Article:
Showing posts from January, 2014

"The Unicorn Institute -- Courses to shape the future of UX design"

Today I saw the ads for the new Unicorn Institute. An interesting initiative to create a new program with the purpose to educate students to become the future of UX design. It is right now a Kickstarter project led by some well known people in the field.

This is how they introduce the idea:

"You might be asking yourself: Why do we need a UX design school? Doesn’t this already exist someplace?
It’s true, you can learn parts of user experience design through a variety of programs, both online and in person. However, it’s challenging to piece together all of the required skills for a UX designer. We’re creating a holistic program that connects education and industry to bridge the skills gap between what students learn and what industry needs. Our long-term goal is to create a bricks-and-mortar school where students learn the comprehensive skills to earn meaningful jobs in the field of user experience design. We want to create a school to produce industry-ready UX professionals—otherwise …

I bought a $37 tablet -- what did I learn from that?

I few days ago I got my new Ubislate 7Ci that I ordered online. I do not need another tablet, I have an iPad and an iPhone so this was more out of curiosity. How can anyone design, produce and sell a 7 inch tablet for $37? The company that makes Ubislate is called Datawind.

So, now I have tried the Ubislate for a few days or at least tried to use it.  It has an Android system. Actually most of the manual and support language present the device as if it is a phone. The Ubislate has a camera, apps, and an app store, it has most built-in functionality that you would expect from a tablet.

First impressions are that is is very, very slow, really, really bad screen, it is far from intuitive to use. It is still quite amazing (and somewhat disturbing) that something like this can be produced and sold for $37. I will not review the tablet per se here, I suppose there are many reviews online already. Instead I have been testing this device just to see what kind of observations and questions it …

A lesson about design and quality---a video by Saddleback's CEO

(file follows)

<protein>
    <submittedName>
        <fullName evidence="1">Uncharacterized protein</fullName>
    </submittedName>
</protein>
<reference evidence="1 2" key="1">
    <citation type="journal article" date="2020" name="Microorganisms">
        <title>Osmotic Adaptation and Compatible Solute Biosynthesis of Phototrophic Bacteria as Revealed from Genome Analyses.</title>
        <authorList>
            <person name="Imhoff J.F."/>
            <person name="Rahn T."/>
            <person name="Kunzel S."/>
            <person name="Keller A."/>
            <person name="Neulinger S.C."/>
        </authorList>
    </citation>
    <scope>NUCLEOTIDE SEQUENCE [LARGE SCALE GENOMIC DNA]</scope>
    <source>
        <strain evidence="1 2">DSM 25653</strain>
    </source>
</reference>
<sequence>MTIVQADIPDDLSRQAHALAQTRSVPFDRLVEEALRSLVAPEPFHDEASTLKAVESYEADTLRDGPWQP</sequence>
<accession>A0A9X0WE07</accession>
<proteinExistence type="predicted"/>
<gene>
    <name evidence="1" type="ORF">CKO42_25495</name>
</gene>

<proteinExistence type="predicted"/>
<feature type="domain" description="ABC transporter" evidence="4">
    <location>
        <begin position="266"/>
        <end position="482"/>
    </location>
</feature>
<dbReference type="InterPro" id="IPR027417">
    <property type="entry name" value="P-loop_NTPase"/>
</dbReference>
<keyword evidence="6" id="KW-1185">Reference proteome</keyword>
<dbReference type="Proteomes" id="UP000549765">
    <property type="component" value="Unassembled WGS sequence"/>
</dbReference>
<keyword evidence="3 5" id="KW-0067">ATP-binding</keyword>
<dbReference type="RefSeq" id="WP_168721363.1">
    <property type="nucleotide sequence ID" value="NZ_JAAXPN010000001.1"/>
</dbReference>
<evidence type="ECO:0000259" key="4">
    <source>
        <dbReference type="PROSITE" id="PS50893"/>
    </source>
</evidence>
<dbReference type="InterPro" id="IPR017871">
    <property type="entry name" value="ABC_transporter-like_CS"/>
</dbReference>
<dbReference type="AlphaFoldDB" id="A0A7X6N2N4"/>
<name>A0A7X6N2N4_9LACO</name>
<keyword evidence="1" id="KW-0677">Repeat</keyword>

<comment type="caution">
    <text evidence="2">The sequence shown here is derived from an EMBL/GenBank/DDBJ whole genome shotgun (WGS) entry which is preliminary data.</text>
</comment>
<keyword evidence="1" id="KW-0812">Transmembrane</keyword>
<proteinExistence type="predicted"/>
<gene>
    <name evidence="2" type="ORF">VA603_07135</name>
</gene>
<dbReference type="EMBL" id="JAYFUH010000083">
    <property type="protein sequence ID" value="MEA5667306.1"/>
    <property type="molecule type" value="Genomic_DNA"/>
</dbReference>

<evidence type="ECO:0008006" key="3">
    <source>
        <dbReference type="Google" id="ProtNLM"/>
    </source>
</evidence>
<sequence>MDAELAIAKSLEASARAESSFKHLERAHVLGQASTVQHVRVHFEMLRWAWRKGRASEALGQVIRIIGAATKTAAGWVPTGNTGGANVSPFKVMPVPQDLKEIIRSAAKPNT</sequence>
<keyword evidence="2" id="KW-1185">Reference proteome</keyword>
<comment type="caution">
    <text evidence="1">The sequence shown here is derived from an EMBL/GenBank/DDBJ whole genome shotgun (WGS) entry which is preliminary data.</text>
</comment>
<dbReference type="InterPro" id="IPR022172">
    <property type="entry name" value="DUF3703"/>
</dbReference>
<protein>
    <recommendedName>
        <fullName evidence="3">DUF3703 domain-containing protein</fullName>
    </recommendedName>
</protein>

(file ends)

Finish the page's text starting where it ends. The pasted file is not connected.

This is a fun and interesting video that reveals the design thinking and material quality of the Saddleback's bags. Dave Munson shows in the video how you can produce a cheap version of his expensive bags by saving money on design and materials.

"Connecting" short movie about the future of interaction design

About a year ago (I think) the company Basset & Partners presented a short movie (18 minutes) on Vimeo called "Connecting". At the time I watched the movie and I liked what I saw. Some of my colleagues are interviewed and so are a number of leading people from industry. I watched it again this morning for some reason and realized (again) that it contains a lot of interesting and exciting ideas about the history and future of interaction design. The insights delivered are still highly relevant even though some are somewhat futuristic. It is possible to identify some deep thoughts or underlying philosophy presented by the interviewees. Even though some parts of the video is focused on technological progress, the values and visions that the participants reveal are strongly human centered and far from being simplistically solution oriented or technology driven. It is great to see so many industrial leaders in our field being so thoughtful. A big thanks to Basset & Partne…

ACM Interactions magazine now with new design and layout

As you may know I am co-Editor-in-Chief together with Ron Wakkary of the ACM Interactions magazine. It is a publication that we present like this:

"ACM interactions magazine is a mirror on the human-computer interaction and interaction design communities and beyond. It is a multiplicity of conversations, collaborations, relationships, and new discoveries focusing on how and why we interact with the designed world of technologies. interactions has a special voice that lies between practice and research with an emphasis on making engaging human-computer interaction research accessible to practitioners and on making practitioners voices heard by researchers."

The new Jan/Feb 2014 issue is just out. It is the first issue with our new redesigned logo and layout. We also introduce some new departments. We have also made some real changes to the structure and order of articles. It has been a fascinating process where we have worked with professional magazine designer Luke Hayman and…

An absolutely excellent talk on how to write a research paper

I have just watched this video on how to write a great research paper. The talk is by Professor Simon Peyton Jones, Microsoft Research. In the talk Peyton Jones presents eight principles on how to develop and write a research paper. The content is wonderfully clear, and in my view, completely correct. The principles he discusses are very similar to what I often repeat to my students (and I am sure many of my colleagues too). So, the content of the talk is great and so is the way it is done. I highly enjoyed watching this. Great advice presented in a great way!

Thank you Chung-Ching for posting the link on Facebook.